The Grenada Chocolate Fest celebrates the island’s delicious organic and ethically produced cocoa and chocolate. The festival is a perfect experience for all those who have a passion for chocolate. – GrenadaChocolateFest.com
The event was held from May 12th – 20th, 2017, and consisted of a host of activities held at various locations on the island. Most of the activities were very informative and taught on topics like ‘Health Benefits of Cocoa’, how chocolate is made; ‘From Tree to Bar’ and took attendees to tour chocolate factories around the island such as Diamond Estate Chocolate Company, Belmont Estate and the recently rehabilitated, Tri-Island Cocoa Farm. Participants were even #freetowonder and got a time to kick back and relax while taking in some of #PureGrenada’s goodness at Mt. Edgecombe, St Mark’s.
This year was my first time being a part and attending some of the activities of this prestigious event. For some reason, I was drawn to the ‘Farmer For A Day’ event at Crayfish Bay Organic Cocoa Estate on day 08 of the week of activities and so I’ll try my best to recap the happenings of the day and hope to encourage you to also take part in
The day started at True Blue Bay Boutique Resort where we gathered to board the bus to head north-west of the island to Victoria, St. Mark’s. I always loved bus rides up the west coast where you get an almost uninterrupted view of the coastline of colourful fishermen boats waiting to go out for the next catch.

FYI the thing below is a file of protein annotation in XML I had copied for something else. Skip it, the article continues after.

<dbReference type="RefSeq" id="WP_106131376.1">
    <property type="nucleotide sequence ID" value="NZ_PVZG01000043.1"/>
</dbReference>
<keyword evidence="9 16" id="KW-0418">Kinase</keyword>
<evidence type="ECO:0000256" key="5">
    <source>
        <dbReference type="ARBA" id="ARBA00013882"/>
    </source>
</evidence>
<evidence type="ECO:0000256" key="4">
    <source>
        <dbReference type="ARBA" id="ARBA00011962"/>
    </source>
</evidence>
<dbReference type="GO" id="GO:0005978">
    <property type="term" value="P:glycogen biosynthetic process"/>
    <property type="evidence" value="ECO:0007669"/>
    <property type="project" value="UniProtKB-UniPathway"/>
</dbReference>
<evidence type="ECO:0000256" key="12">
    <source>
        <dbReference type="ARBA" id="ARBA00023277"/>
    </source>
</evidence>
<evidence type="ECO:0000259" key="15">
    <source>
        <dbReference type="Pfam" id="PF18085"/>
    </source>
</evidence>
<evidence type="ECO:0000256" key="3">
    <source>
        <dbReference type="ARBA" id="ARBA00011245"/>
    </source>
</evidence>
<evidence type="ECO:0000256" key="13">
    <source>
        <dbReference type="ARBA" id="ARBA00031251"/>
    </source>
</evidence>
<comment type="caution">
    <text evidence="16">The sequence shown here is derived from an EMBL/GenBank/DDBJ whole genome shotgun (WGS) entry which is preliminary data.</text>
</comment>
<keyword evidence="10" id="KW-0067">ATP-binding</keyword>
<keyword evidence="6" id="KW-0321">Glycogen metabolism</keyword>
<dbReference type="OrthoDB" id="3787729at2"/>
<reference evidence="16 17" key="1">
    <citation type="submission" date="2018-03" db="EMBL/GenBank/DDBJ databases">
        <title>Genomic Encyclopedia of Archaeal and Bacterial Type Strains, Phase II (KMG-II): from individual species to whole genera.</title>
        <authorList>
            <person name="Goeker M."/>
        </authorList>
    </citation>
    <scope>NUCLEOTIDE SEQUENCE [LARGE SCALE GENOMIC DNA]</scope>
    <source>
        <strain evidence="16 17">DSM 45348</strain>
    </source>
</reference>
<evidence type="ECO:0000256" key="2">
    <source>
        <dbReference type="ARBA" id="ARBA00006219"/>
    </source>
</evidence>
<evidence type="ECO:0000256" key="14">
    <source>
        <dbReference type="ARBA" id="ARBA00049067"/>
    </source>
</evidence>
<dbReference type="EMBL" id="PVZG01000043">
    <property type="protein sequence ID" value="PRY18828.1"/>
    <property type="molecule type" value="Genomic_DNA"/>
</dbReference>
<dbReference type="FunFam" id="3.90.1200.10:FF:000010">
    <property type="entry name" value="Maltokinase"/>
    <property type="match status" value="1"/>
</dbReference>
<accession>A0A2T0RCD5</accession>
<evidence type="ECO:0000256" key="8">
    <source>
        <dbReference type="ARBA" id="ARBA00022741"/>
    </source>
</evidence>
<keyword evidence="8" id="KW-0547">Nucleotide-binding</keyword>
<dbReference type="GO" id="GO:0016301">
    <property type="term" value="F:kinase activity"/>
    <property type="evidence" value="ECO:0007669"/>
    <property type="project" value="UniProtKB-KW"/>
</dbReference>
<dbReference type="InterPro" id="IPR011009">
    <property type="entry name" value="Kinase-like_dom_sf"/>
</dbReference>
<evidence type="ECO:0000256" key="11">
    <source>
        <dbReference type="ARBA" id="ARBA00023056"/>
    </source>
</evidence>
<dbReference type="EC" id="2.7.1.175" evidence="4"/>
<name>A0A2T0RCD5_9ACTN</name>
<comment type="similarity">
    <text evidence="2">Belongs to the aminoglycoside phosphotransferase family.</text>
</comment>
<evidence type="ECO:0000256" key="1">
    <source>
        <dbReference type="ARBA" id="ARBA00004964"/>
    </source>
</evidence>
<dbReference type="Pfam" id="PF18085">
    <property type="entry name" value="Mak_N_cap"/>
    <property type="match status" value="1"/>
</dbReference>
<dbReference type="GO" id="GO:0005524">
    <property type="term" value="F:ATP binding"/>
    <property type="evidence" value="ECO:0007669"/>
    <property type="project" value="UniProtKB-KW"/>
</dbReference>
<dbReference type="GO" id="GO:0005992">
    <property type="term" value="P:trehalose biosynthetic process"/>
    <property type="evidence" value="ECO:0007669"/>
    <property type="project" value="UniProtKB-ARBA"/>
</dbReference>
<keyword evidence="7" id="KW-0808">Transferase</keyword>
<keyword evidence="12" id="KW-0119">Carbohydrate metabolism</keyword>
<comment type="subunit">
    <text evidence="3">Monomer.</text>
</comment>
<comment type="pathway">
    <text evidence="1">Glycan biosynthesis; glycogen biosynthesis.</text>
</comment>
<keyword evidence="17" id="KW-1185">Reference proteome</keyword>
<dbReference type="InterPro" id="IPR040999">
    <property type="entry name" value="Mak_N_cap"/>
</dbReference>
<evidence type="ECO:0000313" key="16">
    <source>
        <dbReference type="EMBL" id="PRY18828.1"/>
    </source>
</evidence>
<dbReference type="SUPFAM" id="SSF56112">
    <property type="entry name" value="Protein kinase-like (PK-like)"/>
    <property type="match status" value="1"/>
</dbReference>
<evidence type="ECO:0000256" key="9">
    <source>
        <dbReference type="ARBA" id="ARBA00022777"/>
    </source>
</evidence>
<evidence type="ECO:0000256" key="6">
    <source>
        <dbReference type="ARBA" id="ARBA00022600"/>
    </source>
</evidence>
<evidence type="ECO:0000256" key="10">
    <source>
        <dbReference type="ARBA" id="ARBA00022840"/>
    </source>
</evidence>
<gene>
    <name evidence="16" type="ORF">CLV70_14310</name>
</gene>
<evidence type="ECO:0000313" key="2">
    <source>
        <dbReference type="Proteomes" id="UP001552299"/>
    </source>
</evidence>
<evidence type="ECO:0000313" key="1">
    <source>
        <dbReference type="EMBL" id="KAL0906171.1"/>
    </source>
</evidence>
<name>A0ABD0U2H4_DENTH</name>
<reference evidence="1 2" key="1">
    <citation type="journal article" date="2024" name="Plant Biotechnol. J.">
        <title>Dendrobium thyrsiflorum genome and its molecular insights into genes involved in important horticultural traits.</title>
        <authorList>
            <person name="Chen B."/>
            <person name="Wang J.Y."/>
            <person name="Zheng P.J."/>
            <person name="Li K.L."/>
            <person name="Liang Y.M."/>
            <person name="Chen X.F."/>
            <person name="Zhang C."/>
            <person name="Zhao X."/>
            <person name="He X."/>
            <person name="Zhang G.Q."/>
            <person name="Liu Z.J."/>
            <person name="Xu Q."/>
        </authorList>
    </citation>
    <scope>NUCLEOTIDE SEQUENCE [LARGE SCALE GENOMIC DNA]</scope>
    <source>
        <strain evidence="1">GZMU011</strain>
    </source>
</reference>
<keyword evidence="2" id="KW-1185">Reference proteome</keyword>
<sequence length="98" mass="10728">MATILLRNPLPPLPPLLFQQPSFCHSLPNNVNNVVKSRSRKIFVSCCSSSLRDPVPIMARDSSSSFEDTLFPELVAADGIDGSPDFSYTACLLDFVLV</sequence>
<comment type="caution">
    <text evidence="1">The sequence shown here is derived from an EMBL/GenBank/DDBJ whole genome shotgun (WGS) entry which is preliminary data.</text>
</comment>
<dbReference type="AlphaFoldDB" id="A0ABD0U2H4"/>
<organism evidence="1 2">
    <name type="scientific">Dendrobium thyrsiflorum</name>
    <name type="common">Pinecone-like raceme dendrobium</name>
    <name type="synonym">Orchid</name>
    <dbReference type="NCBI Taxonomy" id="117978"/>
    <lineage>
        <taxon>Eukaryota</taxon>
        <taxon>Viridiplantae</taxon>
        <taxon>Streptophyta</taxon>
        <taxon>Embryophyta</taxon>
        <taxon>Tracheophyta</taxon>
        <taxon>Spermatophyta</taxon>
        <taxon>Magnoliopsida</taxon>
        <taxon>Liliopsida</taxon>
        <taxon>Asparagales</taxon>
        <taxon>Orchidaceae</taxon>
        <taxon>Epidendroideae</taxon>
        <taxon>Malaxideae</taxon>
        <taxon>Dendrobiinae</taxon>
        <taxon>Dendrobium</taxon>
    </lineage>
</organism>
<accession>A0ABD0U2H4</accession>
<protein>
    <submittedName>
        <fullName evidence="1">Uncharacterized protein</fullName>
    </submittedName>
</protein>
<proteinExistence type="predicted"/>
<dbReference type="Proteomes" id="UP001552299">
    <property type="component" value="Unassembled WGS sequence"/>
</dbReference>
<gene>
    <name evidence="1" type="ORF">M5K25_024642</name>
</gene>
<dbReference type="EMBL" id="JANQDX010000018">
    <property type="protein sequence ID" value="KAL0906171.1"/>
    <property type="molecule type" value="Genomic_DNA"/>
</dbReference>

We drove for about 30 minutes and arrived at Crayfish Bay Organic Cocoa Farm at around 9:50am. It was my first time at the estate and I was totally pumped with excitement. I was excited because it was the first of the Chocolate Fest activities I had attended for the week and because regardless of anything, it was going to be an enjoyable and eventful day. So said, so done!
I was also happy to finally see all that has been happening at this organic cocoa estate owned by Kim Russel and Lylette Primell (pictured above with the white t-shirts). These two are very warm and friendly and a joy to be around. Before we ventured into the unknown, Kim briefed us on what to expect and introduced us to the two farmers we will be working with for the day. Their names are Gabry and Estone. He also gave us a crash course on how to get the cocoa out of the pods so that the flesh does not get stuck underneath your fingernails. Kim mentioned that the acid from the cocoa will start burning your nails if it does not come out from your nails properly.
Let’s get to work!
Work time! We headed into the bushes to start harvesting the crops.
Gabry and Estone moved quickly picking the cocoa and knew exactly which ones were ready. After all, they’ve been doing this for quite some time. They used a long rod which had a flat blade with an extended curve to one side, to get to the cocoa, especially those to far to reach.